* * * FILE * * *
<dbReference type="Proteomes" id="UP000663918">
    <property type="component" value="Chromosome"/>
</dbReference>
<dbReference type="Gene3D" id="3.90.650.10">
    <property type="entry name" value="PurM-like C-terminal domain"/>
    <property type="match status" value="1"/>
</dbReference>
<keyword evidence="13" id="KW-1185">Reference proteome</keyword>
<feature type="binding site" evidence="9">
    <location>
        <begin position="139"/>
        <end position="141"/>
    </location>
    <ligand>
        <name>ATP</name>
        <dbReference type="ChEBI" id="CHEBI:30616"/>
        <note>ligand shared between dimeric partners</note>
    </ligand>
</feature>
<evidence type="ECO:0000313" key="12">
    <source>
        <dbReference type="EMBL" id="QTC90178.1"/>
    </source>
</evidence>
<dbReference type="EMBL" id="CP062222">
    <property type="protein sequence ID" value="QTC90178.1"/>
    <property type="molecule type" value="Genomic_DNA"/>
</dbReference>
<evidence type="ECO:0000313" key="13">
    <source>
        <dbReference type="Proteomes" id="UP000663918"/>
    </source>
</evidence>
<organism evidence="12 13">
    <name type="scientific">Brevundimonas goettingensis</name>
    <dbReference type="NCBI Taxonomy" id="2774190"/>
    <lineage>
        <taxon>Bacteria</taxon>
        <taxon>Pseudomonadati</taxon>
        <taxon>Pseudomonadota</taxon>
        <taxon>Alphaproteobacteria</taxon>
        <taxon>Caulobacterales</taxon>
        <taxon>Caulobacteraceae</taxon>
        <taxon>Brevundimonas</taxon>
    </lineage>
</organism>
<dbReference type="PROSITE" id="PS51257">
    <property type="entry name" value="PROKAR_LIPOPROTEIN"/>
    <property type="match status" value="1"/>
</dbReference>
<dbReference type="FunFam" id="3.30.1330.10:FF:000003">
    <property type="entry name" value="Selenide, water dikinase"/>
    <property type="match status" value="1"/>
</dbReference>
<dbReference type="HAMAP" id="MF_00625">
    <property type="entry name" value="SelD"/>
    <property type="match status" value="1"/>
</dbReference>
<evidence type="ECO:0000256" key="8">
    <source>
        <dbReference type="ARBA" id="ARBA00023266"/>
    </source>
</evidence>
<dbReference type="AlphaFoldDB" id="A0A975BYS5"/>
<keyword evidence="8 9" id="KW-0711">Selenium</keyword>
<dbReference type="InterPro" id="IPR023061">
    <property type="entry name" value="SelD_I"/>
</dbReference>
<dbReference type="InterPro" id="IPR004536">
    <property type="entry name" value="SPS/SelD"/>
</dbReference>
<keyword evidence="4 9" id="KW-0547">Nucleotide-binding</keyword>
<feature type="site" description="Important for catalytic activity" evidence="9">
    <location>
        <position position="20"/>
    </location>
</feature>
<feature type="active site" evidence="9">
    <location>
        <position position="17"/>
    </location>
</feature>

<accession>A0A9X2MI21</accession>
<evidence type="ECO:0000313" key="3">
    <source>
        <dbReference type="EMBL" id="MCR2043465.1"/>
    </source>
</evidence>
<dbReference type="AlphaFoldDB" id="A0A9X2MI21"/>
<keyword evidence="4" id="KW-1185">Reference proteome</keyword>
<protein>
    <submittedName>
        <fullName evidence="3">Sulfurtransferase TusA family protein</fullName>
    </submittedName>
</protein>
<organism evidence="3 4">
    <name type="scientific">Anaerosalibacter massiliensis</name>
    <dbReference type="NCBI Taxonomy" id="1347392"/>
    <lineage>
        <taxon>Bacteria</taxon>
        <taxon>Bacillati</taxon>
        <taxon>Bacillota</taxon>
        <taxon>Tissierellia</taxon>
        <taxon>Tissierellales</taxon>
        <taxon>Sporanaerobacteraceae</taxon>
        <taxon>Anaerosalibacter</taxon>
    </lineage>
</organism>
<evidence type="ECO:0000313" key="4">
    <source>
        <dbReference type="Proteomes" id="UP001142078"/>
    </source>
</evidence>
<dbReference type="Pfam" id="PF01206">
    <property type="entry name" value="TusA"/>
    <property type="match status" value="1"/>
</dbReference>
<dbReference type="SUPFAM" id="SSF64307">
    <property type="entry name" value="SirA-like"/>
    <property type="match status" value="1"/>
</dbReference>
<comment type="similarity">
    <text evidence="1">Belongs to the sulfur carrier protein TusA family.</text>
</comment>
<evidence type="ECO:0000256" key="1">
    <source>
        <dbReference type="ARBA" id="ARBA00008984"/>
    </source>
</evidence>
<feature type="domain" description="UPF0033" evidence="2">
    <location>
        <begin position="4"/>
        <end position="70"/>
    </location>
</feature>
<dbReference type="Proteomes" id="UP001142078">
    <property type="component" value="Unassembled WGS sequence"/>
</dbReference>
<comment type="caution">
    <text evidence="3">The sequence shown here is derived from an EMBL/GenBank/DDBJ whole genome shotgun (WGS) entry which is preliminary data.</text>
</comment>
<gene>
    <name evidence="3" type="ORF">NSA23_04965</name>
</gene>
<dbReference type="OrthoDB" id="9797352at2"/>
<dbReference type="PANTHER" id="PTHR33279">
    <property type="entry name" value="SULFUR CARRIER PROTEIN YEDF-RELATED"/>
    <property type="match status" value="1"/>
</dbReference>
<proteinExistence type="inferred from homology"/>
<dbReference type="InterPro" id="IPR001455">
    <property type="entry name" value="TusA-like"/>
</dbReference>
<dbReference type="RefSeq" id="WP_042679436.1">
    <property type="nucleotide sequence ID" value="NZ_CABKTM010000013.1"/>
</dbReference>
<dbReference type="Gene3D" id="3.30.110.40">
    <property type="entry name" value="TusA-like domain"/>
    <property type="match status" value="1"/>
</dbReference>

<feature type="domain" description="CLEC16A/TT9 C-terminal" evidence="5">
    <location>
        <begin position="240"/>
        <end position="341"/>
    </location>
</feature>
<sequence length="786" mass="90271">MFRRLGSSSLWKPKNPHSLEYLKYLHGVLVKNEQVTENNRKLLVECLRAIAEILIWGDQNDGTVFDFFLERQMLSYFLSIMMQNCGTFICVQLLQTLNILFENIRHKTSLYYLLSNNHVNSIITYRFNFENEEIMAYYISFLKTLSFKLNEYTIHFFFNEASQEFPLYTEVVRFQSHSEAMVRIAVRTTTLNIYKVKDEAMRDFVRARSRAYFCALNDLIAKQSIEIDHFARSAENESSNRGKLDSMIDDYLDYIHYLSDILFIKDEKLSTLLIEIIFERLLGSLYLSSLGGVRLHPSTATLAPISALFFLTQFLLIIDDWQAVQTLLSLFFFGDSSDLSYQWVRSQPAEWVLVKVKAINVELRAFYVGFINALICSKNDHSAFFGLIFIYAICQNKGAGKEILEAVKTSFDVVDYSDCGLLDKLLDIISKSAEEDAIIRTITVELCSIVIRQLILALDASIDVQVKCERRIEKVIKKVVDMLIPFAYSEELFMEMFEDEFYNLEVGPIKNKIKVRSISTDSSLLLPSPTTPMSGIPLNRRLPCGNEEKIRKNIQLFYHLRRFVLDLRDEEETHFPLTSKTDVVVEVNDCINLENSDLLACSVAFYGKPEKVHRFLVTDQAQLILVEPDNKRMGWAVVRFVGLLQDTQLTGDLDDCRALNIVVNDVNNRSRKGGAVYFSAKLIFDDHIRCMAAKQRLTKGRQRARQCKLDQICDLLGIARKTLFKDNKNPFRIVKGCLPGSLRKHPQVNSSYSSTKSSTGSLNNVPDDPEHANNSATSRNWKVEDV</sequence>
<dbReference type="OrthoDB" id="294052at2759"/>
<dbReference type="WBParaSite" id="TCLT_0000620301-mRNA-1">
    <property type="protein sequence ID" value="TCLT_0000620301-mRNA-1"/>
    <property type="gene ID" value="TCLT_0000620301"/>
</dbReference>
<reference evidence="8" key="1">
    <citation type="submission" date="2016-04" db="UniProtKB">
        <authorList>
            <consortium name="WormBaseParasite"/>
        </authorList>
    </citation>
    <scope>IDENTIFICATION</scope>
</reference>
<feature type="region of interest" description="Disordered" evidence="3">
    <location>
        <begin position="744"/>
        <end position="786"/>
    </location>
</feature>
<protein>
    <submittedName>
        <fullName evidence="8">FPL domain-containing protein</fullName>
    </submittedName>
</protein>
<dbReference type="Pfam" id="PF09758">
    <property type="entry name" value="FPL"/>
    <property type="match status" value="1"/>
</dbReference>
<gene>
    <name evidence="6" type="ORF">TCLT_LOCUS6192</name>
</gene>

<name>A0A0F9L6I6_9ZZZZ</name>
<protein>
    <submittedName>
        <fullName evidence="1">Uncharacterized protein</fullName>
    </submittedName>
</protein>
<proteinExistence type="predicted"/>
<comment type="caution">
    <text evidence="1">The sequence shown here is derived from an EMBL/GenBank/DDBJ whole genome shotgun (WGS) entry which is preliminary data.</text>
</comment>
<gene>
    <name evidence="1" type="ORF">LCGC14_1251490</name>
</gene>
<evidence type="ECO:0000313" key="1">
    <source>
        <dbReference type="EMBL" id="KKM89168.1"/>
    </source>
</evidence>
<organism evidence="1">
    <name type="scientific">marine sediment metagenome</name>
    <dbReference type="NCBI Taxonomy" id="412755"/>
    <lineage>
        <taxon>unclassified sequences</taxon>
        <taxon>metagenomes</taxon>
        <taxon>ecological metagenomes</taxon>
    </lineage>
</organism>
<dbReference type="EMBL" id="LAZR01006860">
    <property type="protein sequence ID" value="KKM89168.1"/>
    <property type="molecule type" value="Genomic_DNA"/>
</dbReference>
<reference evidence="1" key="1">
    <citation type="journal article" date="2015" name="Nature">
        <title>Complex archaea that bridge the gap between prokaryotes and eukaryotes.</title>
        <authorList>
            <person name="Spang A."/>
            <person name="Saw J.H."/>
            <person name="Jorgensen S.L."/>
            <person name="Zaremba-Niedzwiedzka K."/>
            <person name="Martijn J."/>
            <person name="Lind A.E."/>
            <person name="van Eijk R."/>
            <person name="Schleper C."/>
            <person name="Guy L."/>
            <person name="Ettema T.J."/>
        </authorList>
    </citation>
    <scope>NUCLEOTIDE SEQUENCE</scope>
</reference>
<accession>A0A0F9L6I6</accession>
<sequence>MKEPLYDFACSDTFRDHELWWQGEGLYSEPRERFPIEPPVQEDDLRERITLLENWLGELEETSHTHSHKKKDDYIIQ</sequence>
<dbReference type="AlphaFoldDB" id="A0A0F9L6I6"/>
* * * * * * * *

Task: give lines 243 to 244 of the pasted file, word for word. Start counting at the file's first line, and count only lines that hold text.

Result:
            <person name="Ettema T.J."/>
        </authorList>